To follow, submit your email address

Sunday, 21 April 2013

Why I Teach

Today I stumbled upon an Edudemic blogpost: Why Do You Teach? Tweet Your Story With The #whyiteach Hashtag.  So I went to Twitter, and searched the hashtag to see what other people were saying about why they teach.  It was inspiring.

So I asked myself, why do I teach?  The answer is simple - I teach because teaching makes me happy.  I love teaching.



I love my students:

My students are amazing.  They make me laugh and they make me cry.  They surprise me with what they know and they shock me with what they don't know.  (Two weeks ago one of my students asked me what the word "triumph" means.  Last week, a different student asked what the word "contribution" meant.  How can kids in Grade Six not know these words?!?)  Being with them keeps me young.  We forget what it is like to not know.  I love to look at the world through their eyes.  But the best thing about my students is that they need me.  They need me to inspire and guide them.  They need me to love them and teach them.  They need me to tell them how unique and wonderful they are and to let them know that I believe in them.  Sometimes I feel as though I am opening up the world to them, letting them know what is out there for them to explore, and giving them the tools and permission to explore it.  Being a part of that makes me feel necessary and worthwhile.

I love the challenge:

Teaching is not like any other job in the world.  There are so many variables involved in the job that you have no control over.  Sometimes it seems that the likelihood of success is nil; there are often so many obstacles that seem to be working against us, like lack of time, lack of resources (often human), lack of space, lack of parental support, and far too many expectations.  And yet we do succeed time and time again.  In order to be successful, I have to be creative.  I have to find out what makes each child "tick" in order to inspire and motivate that child.  I can't make a child learn, but I can inspire a child to want to learn.  I love that challenge.  When I am successful, when I see a child excited to learn something new or proud of an accomplishment, I feel as though I have climbed Mount Everest.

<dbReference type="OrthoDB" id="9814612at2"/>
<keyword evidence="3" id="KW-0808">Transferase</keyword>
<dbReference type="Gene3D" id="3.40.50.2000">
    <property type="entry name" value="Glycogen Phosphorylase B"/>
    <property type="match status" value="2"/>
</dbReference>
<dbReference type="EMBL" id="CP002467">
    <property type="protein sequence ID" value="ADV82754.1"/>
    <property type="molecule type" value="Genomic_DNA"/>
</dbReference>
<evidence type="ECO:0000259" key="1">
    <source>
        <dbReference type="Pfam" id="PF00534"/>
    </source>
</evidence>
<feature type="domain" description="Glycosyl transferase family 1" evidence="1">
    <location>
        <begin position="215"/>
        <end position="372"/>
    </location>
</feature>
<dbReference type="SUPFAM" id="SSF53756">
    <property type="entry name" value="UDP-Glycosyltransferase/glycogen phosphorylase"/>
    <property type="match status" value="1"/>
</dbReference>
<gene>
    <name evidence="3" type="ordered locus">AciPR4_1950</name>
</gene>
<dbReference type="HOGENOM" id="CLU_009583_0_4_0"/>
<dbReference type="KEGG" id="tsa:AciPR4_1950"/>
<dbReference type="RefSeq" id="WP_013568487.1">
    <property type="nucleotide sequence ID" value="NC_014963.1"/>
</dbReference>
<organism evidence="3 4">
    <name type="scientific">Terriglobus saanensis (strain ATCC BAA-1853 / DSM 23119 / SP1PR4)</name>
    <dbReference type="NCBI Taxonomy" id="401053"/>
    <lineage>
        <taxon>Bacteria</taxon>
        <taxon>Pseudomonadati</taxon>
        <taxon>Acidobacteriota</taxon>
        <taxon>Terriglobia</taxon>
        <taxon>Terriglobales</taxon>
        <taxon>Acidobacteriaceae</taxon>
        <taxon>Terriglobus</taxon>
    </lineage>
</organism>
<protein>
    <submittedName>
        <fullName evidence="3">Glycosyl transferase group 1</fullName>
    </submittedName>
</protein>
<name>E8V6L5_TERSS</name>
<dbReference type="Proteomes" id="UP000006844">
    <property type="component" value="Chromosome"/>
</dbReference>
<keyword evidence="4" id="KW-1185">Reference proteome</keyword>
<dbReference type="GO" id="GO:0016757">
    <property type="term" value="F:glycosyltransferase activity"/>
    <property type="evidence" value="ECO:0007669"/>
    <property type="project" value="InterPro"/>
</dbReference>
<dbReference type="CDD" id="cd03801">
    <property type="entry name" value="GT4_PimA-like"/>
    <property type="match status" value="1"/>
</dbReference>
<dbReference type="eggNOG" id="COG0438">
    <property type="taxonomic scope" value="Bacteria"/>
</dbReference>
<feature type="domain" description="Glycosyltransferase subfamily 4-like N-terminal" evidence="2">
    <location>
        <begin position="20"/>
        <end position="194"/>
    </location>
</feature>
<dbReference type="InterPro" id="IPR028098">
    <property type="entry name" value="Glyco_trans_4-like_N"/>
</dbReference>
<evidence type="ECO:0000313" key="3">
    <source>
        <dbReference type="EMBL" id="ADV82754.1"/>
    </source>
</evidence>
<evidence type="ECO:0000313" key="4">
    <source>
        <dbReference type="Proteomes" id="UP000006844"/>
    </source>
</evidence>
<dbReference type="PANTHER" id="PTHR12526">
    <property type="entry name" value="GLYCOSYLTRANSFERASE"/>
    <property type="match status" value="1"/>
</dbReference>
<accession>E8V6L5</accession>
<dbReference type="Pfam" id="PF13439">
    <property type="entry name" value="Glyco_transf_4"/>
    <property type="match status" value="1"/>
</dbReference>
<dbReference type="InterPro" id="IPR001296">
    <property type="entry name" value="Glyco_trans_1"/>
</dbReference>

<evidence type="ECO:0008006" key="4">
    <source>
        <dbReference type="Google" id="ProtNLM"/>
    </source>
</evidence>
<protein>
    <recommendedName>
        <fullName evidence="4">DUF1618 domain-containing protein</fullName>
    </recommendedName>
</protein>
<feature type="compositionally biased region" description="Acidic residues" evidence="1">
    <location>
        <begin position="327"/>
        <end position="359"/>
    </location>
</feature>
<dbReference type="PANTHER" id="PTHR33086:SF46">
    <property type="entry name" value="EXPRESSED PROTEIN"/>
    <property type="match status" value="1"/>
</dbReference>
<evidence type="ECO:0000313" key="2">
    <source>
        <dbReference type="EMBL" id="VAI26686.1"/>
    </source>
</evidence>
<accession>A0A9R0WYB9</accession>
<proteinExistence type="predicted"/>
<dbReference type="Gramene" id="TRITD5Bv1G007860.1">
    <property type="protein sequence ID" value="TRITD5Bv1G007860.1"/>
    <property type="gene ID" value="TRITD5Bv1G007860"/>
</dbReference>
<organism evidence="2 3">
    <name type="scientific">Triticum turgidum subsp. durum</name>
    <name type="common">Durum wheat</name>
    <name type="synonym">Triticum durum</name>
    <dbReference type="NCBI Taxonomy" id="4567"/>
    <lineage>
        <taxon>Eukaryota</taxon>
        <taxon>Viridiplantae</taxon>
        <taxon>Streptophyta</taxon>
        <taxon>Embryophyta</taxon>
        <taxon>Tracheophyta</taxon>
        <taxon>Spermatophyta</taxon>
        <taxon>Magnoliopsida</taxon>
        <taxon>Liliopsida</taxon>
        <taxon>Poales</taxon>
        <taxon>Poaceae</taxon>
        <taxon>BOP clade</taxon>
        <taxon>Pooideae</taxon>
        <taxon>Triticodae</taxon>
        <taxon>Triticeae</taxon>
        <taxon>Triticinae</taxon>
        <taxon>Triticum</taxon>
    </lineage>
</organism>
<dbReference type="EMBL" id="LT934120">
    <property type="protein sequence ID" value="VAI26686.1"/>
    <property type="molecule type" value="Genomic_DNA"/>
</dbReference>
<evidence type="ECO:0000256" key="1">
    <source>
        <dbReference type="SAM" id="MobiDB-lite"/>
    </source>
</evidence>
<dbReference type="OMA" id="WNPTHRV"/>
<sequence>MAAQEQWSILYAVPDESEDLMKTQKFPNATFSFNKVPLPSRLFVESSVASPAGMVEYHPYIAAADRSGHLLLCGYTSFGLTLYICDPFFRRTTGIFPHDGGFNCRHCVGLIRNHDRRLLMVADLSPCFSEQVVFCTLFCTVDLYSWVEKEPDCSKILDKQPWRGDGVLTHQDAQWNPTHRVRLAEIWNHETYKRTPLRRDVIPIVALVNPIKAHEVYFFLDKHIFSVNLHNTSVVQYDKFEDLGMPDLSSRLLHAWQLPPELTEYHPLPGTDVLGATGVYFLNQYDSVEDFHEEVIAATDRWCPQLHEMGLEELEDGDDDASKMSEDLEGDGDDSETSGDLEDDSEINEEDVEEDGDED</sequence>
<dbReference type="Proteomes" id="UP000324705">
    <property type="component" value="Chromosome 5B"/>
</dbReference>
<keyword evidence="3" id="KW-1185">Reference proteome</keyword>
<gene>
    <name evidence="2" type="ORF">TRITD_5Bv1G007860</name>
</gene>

I love to learn:

But the BEST part about teaching is that I get to learn.  The number one learner in any classroom is the teacher.  I learn about children and how they learn.  But I am also still learning my Math, Science, Language, Social Studies and Art.  These kids teach me something new every single day!  I might have five different ways to solve a Math problem, and still they will come up with some interesting new strategy that I never thought of before.  I might think I understand a poem or text, but they will teach me a whole new way to look at it so that I see it with new eyes. Now that I've made technology and digital tools available to them, they are teaching me at an alarming rate!  I show them a new app in the morning - that afternoon they are teaching me how to use it.

I am not exaggerating when I say that I work 50-60 hours per week.  I work in the summer (preparing and planning), I work on the holidays (marking and reading professional resources), I work before and after school, I work on weekends.  I dream about my class.  I talk about them at dinner.  I know that so many people out there think we teachers have it so easy.  They just don't understand what an all-consuming awesome responsibility teaching is.  But it is a wonderful job and I feel extremely fortunate to be a part of the teaching profession.

No comments:

Post a Comment

Please share your comments and ideas. When it asks you to "comment as" you have the option to select "name/URL" and can leave your name only or comment as "anonymous" if you prefer.